Beverly Hills agent Joyce Rey, head of the Estates Division of Coldwell Banker Global Luxury, has brokered a number of record-setting transactions both regionally and nationally. “I never cease to be amazed at the constant ascension of real estate values. Any look in the rearview mirror at real estate values is always surprising because people realize and regret not buying more real estate. And it seems shocking today because when I founded Rodeo Realty in 1979, $1 million was a pretty major property.” The customary benchmark for luxury in many places has been $1 million. Now, in many locales, including Boulder, Colorado, the $1 million home is basically a redo. Boulder agents say luxury doesn’t begin until $2.5 million,
but even then, as Megan Bach with Colorado Landmark Realtors points out, “some homes are not necessarily luxury.” A more reliable gauge in Boulder, she says, is price per square foot, a measure often applied to premier markets in New York and California. She estimates luxury in Boulder begins at approximately $1,000 per square foot. The highest priced home currently on the market is a $9 million property on 15.42 acres outside of town with extensive views and strong indoor/outdoor connections. Having “great indoor views typically price bumps any home in any neighborhood here, as is the case in any view locale,” says Bach, emphasizing what might be a universal truth for uber luxury: No matter the location, the better the views and outdoor connections, the higher the price.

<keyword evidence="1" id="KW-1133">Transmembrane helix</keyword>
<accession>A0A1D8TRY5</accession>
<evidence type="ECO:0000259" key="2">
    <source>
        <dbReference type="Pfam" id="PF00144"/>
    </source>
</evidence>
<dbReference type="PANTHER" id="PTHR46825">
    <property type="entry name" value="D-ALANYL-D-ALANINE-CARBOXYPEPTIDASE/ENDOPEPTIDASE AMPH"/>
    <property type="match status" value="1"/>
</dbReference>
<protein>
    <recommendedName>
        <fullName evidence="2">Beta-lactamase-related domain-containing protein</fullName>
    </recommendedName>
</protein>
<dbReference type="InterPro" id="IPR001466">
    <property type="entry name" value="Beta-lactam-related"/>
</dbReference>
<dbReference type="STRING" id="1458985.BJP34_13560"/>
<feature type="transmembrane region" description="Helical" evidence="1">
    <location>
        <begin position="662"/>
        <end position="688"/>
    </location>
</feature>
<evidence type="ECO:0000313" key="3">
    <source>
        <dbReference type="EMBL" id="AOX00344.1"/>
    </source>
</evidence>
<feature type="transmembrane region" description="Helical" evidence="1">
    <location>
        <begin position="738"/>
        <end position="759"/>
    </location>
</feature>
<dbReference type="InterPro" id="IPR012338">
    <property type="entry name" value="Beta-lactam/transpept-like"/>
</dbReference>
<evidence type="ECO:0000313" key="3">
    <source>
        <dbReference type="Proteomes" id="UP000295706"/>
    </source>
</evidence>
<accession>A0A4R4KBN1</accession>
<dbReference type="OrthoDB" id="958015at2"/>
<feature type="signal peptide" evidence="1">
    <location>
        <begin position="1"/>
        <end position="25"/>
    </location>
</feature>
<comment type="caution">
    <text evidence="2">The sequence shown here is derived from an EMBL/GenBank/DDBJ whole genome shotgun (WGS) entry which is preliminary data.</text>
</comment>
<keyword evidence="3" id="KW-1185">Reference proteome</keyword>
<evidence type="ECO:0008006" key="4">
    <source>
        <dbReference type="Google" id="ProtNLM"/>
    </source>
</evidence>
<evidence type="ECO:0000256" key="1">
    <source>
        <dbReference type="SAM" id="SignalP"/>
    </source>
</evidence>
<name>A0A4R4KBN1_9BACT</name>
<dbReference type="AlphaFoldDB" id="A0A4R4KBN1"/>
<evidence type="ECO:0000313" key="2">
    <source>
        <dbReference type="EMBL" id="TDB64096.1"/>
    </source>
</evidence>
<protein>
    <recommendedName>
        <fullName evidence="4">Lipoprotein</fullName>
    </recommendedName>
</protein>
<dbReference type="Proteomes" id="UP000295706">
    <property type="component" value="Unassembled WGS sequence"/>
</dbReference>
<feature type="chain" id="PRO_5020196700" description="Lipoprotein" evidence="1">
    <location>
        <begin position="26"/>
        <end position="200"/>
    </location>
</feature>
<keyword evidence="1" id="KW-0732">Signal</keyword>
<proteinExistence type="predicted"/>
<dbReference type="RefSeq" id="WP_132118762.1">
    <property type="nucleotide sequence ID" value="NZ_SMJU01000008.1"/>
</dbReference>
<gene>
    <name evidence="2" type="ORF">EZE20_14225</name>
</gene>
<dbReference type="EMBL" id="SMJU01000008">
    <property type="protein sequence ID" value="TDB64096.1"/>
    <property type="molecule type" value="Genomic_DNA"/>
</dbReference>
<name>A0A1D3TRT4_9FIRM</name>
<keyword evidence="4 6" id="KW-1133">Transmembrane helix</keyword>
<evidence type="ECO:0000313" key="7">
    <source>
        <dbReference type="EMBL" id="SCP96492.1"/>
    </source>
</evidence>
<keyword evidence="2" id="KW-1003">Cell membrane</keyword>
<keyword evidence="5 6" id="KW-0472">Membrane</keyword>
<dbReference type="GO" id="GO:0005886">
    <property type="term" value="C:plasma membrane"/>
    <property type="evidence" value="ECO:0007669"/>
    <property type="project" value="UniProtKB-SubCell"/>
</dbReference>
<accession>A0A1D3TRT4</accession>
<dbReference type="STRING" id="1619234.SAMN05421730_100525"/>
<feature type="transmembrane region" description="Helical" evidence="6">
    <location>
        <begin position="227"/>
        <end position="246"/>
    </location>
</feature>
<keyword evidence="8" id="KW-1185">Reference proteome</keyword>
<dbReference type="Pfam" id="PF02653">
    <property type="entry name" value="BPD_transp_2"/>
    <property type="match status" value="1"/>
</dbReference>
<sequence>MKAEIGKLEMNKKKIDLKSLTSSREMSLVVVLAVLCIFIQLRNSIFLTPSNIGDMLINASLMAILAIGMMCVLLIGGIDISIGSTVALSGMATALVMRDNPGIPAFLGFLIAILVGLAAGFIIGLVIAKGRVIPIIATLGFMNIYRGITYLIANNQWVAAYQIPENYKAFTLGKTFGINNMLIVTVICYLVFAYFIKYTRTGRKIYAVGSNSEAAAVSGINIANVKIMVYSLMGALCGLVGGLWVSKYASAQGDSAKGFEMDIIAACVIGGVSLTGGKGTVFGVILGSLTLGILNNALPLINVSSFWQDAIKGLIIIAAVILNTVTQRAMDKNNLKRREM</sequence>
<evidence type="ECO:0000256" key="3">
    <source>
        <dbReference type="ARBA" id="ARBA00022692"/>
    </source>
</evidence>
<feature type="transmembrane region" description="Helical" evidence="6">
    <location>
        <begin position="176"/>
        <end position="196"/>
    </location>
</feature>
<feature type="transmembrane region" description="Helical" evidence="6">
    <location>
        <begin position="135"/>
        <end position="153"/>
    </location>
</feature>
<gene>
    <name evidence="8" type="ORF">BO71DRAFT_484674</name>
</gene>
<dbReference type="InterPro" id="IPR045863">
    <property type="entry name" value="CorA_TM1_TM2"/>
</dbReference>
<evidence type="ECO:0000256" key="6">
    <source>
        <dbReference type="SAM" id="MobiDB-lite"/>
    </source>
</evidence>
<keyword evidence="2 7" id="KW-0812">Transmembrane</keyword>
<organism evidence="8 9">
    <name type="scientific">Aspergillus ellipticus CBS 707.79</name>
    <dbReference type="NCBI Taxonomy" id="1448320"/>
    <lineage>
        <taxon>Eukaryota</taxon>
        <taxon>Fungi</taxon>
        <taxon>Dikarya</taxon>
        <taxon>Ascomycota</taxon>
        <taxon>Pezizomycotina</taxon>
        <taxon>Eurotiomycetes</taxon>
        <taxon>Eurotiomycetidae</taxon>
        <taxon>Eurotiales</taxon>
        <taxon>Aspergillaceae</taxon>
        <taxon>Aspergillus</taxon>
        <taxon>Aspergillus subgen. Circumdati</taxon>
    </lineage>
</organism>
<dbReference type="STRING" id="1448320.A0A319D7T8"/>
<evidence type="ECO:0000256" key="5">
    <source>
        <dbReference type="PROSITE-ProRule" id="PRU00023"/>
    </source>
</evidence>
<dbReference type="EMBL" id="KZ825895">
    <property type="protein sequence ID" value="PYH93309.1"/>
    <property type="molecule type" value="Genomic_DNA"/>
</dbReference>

Utah ay seem an unlikely spot for the ultra high-end, but prices now approach $10 million with the highest residential listing $26 million. Photo courtesy of Summit Sotheby’s International Realty.

“Sales over $10 million are very rare, but I think they are coming,” observes Debra Johnston, with Berkshire Hathaway HomeServices Georgia Properties. Photo courtesy of Debra Johnston.